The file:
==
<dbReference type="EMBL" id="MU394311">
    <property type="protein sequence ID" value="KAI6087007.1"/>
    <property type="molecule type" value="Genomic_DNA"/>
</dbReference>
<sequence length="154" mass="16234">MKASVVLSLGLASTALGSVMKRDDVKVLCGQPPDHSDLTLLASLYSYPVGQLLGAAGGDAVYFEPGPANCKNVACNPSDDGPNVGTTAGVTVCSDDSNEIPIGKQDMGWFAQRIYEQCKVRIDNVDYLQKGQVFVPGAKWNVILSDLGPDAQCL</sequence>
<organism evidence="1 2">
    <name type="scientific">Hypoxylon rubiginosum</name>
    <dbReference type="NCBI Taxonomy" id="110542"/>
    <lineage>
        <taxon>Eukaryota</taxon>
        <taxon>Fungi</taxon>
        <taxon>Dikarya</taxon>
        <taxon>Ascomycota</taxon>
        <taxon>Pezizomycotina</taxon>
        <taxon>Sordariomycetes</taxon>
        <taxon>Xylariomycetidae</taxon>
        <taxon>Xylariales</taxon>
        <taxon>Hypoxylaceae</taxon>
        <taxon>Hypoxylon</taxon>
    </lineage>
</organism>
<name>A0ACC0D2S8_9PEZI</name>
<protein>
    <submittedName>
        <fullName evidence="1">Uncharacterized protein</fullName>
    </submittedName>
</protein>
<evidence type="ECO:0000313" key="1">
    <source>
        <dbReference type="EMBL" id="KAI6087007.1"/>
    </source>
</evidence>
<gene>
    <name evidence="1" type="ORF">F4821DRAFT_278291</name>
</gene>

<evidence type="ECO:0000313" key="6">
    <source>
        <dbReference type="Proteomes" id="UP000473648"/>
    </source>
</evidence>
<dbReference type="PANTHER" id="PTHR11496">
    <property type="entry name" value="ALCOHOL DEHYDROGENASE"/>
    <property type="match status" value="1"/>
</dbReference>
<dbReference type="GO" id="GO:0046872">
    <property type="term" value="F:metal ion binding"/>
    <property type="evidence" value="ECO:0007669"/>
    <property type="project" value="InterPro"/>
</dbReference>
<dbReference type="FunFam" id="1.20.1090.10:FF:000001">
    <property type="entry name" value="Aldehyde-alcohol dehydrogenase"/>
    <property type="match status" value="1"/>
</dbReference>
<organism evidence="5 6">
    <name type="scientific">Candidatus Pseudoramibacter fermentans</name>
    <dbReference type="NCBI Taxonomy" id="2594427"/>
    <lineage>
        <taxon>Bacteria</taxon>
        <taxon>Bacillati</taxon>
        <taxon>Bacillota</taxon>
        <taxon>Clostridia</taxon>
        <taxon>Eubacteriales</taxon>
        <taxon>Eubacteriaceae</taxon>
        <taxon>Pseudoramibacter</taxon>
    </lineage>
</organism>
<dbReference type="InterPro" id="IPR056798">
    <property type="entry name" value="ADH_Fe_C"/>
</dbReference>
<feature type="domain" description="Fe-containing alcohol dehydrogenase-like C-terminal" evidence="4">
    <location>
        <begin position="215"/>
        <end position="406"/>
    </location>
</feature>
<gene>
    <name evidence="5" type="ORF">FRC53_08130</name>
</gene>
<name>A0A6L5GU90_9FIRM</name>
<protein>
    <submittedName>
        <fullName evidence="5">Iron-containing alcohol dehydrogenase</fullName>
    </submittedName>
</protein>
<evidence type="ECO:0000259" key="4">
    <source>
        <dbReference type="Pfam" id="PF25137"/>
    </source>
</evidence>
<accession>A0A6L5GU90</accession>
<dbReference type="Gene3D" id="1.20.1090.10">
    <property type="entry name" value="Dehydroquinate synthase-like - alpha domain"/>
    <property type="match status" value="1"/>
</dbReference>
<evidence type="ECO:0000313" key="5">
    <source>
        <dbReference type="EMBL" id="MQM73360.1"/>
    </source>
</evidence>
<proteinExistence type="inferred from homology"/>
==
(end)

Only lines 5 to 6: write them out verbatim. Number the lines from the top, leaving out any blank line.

<sequence length="154" mass="16234">MKASVVLSLGLASTALGSVMKRDDVKVLCGQPPDHSDLTLLASLYSYPVGQLLGAAGGDAVYFEPGPANCKNVACNPSDDGPNVGTTAGVTVCSDDSNEIPIGKQDMGWFAQRIYEQCKVRIDNVDYLQKGQVFVPGAKWNVILSDLGPDAQCL</sequence>
<organism evidence="1 2">